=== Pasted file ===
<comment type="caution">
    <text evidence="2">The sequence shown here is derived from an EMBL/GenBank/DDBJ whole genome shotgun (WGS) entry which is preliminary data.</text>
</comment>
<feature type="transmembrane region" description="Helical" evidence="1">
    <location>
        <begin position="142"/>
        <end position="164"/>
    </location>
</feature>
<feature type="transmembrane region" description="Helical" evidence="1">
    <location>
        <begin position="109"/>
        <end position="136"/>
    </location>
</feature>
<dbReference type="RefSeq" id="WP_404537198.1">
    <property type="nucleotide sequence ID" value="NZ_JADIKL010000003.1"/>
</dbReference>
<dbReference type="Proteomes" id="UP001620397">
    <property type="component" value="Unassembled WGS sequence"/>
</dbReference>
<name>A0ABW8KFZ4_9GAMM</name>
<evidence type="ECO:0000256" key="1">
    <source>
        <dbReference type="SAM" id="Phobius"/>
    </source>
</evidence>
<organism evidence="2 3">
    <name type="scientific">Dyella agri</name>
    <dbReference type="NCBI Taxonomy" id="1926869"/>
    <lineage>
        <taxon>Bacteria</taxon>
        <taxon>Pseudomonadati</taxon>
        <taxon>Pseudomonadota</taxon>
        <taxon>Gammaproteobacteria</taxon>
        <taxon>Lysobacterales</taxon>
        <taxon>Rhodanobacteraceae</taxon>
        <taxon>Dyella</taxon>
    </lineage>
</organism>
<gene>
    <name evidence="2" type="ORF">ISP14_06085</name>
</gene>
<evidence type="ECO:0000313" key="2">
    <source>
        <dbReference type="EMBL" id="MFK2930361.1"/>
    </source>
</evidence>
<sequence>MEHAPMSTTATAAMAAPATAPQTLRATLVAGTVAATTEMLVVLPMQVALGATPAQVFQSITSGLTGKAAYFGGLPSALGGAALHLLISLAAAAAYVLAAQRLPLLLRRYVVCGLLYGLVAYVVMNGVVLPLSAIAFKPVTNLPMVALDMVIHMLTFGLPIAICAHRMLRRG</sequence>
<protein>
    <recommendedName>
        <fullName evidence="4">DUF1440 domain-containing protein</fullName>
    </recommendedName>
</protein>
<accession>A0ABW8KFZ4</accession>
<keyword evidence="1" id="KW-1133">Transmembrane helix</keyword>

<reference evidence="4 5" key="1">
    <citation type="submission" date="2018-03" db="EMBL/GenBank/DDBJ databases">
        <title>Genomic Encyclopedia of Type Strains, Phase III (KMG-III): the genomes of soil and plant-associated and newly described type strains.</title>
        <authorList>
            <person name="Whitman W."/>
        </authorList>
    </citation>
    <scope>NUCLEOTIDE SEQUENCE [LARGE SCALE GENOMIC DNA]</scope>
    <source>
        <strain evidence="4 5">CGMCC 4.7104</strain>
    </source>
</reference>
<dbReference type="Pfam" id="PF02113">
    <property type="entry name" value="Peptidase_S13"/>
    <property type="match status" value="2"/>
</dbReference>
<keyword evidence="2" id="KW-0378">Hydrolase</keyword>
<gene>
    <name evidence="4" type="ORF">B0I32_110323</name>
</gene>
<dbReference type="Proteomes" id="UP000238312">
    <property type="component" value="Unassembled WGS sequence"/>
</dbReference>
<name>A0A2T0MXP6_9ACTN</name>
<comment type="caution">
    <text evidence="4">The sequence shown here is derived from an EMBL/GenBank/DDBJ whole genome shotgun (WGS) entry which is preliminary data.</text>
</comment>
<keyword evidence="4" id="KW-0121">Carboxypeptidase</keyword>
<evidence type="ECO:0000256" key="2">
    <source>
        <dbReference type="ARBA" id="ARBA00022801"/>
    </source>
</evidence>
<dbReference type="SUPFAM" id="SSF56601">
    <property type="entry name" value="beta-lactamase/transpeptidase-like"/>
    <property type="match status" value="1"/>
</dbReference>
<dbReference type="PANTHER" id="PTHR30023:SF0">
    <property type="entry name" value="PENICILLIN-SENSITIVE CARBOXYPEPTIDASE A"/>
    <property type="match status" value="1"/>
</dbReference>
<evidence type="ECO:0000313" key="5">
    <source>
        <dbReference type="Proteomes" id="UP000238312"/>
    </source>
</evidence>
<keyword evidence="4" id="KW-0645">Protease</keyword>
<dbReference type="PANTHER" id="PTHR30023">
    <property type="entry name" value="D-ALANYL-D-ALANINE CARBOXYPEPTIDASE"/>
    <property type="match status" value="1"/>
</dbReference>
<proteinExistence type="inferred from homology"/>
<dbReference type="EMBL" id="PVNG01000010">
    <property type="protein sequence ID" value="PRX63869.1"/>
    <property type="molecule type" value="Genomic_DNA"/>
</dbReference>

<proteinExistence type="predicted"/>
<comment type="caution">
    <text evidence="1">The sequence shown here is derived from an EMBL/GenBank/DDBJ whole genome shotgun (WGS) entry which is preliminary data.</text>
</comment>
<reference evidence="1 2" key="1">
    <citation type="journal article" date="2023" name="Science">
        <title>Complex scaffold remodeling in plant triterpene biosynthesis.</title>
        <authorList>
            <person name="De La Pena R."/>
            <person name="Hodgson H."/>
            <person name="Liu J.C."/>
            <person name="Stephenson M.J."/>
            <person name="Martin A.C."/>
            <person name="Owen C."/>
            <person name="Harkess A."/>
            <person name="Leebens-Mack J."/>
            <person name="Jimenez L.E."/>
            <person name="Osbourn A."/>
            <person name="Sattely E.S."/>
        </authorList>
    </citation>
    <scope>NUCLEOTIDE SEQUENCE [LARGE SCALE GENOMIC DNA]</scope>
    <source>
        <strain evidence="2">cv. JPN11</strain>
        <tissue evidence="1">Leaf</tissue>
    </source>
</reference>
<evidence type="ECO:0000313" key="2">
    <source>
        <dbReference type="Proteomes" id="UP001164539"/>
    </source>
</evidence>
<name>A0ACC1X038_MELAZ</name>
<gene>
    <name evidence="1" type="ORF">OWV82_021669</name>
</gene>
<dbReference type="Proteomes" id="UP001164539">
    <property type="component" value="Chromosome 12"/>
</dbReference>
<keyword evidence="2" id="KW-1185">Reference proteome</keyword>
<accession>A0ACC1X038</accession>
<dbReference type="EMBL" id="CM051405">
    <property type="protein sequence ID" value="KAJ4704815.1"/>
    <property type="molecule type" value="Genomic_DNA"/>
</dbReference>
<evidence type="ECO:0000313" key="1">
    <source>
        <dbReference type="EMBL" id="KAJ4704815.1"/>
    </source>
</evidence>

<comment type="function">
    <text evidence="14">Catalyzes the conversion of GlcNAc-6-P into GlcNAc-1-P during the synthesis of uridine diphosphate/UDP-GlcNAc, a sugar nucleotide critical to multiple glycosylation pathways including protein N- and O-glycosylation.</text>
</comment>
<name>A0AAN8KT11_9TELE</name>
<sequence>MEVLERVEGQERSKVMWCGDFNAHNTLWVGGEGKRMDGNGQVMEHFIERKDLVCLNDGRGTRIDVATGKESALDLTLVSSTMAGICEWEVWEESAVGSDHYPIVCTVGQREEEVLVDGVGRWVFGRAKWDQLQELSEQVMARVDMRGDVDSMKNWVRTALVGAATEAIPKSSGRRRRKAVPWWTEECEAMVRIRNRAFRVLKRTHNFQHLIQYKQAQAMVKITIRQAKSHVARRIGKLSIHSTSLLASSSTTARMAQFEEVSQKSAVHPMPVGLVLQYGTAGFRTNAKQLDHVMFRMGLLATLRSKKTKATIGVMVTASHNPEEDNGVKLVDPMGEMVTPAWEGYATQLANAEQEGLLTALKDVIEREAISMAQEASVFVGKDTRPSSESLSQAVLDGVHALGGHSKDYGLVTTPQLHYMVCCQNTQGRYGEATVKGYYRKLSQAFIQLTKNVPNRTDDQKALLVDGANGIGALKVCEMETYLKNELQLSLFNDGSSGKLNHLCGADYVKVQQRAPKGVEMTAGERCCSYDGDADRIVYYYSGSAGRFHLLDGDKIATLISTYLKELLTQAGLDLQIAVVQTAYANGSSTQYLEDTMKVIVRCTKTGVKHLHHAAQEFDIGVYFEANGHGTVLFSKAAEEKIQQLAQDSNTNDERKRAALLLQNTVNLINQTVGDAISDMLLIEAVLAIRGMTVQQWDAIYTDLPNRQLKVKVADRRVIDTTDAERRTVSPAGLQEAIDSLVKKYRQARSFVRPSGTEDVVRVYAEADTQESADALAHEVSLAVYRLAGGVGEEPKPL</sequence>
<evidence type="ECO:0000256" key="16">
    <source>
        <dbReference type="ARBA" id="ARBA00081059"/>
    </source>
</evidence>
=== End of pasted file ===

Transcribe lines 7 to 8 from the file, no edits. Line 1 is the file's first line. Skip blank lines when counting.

        <end position="164"/>
    </location>